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the dancing matrix

Marc Langston marcl at titan.oit.umass.edu
Thu Mar 9 09:02:09 EST 1995


Walter Ogston (ogston at HOBBES.KZOO.EDU) wrote:
: Deborah Wisti-Peterson, nyneve at u.washington.edu writes:
: <snip> 
: > has anyone read _the dancing matrix_? if so, what did you think
: > about it?
: > 
: Yes, I have looked at it but I put it down after a couple of
: chapters because I have more interesting things to read.  It
: seemed to me like a publicity write-up for Stephen Morse.  Not
: that I have anything against Morse, but if you want to learn
: about viruses you should go to more than one source for your
: information.  On the other hand it does seem to be the most
: serious "popular" book about viruses out there.  Judging by what
: I have read on the list, the other two (i.e. Hot Zone and Coming
: Plague) are not as good.  
: ----------------------------------------------------------------------
: Walter Ogston				ogston at hobbes.kzoo.edu
: Department of Biology			Phone: (616)337-7010
: Kalamazoo College			Fax:   (616)337-7251
: Kalamazoo, MI 49006-3295

i'm reading "a dancing matrix" now, and i agree that it is better than 
other virus popularizers i've read. it's more science oriented than "hot 
zone" and doesn't have the tabloid feel to it.  i have a beef with it, 
though.  do you ever suspect that some scientists quoted in the press are 
motivated by politcal beliefs, and use questionable evidence to support 
their views? well, that's what this book is like. henig's thesis is that 
human behavior plays a greater role in the spread of viruses than does 
genetic mutation.  she complains that many scientists make humans out to 
be doe-eyed innocents who are attacked by viruses that sort of pop out of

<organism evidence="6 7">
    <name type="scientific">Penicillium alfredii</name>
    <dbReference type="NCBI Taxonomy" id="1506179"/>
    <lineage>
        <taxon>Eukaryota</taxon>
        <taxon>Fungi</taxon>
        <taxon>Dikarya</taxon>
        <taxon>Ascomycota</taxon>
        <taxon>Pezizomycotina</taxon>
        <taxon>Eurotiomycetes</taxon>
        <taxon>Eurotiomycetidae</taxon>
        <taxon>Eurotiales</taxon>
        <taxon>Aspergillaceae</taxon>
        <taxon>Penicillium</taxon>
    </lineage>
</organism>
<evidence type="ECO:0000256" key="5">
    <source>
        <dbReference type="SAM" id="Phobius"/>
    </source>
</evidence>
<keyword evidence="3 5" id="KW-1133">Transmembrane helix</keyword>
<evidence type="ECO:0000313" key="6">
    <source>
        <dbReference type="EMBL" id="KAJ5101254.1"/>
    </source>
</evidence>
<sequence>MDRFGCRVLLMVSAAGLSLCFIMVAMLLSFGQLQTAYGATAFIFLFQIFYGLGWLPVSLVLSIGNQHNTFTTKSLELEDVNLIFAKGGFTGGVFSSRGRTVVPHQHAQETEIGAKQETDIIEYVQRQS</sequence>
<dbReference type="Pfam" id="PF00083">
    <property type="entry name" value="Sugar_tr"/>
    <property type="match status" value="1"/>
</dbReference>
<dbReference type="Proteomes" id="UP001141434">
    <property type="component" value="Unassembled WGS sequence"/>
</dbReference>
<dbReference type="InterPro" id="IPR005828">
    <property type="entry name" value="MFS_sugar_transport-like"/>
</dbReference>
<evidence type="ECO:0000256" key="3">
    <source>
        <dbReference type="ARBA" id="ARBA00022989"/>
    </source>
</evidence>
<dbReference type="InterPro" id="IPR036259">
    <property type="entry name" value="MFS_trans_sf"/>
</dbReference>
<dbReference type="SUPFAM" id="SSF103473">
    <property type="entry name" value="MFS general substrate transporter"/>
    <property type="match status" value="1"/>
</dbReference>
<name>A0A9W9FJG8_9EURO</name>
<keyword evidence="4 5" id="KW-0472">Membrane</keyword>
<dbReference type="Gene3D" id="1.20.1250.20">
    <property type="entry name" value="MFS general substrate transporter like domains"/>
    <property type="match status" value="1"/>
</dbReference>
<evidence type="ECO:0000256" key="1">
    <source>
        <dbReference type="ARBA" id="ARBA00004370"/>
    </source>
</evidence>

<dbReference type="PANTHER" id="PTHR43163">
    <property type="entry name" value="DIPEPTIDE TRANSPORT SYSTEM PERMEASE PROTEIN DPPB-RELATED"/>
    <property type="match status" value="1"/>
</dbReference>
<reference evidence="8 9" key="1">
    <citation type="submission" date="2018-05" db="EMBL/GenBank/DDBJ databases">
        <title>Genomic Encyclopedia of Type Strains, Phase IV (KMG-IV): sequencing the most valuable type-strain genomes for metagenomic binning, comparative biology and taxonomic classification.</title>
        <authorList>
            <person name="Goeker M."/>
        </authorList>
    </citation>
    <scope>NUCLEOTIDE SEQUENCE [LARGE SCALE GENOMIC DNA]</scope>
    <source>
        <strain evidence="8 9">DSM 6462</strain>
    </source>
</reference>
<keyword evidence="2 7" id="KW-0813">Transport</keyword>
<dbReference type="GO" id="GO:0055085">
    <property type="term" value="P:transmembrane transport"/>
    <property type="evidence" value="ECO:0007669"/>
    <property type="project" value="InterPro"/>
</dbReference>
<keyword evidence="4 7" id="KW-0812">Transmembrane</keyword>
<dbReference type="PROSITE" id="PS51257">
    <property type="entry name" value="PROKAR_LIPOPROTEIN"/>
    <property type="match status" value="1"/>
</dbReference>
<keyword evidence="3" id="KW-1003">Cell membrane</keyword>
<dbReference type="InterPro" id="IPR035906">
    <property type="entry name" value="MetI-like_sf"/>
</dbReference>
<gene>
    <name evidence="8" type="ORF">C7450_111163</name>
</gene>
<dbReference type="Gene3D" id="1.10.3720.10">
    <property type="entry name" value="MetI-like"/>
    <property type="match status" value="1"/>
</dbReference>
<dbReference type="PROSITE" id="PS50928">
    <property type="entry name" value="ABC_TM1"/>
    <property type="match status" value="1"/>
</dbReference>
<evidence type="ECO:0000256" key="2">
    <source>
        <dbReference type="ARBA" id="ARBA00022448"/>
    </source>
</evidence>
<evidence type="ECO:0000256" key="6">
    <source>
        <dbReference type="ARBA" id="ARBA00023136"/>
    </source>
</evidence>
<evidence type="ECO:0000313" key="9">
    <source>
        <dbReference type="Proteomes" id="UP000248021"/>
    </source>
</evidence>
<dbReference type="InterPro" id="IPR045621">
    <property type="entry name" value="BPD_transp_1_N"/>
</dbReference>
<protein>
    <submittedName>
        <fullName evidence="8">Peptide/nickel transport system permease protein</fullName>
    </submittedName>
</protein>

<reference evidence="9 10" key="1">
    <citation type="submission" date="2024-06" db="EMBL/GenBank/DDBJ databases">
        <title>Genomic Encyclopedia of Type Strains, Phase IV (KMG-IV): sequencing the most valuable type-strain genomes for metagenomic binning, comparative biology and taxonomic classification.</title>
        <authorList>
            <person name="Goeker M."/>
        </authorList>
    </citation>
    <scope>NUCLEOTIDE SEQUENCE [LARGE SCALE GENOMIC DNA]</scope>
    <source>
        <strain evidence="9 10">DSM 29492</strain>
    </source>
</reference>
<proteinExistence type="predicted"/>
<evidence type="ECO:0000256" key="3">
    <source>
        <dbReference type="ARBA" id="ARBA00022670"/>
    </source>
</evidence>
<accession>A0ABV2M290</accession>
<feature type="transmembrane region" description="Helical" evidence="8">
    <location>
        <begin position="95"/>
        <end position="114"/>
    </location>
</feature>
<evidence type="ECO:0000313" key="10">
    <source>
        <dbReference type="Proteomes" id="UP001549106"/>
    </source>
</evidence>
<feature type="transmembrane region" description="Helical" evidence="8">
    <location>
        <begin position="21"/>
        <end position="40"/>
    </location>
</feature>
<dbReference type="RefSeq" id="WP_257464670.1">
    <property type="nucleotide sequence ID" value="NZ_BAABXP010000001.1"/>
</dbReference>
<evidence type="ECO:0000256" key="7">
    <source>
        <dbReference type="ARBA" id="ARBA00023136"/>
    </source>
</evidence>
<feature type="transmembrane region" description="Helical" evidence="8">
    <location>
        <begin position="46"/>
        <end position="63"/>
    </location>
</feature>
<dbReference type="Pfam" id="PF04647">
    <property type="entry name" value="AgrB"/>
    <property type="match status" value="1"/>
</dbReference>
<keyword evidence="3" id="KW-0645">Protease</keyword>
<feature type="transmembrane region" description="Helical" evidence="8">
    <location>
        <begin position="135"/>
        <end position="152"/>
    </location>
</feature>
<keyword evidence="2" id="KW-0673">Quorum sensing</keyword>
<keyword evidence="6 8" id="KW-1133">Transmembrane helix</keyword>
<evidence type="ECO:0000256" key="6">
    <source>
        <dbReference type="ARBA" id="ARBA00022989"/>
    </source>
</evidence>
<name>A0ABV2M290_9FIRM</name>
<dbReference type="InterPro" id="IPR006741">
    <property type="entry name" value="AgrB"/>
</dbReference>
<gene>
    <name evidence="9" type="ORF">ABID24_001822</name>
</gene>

nowhere, while ignoring human behavior as a factor.  as humans move into 
previously uninhabited envrionments, like rain forests, they become 
exposed to new viruses. global warming, too, brings viruses to people. 

these are good points worth considering. but, henig makes suspicious use 
of facts. she explains that viruses eventually reach an equilibrium in 
nature, and animals can carry them without harm. then, humans intrude, 
get sick, and spread viruses. as an example she uses the marburg and 
ebola reston outbreaks. on page 33 she implies that these viruses had 
reached an equilibrium in their monkey hosts. this isn't true, though, is 
it? i thought monkeys were dying from marburg and ebola reston. yet she 
uses these two outbreaks as evidence to support her thesis.

and then these irritating statements appear in the book, like "the 
average annual temperature of the earth is increasing every year". what 
does this mean, exactly?

there have got to be better books out there suitable for lay readers.
walter, could you please recommend a few?

marc



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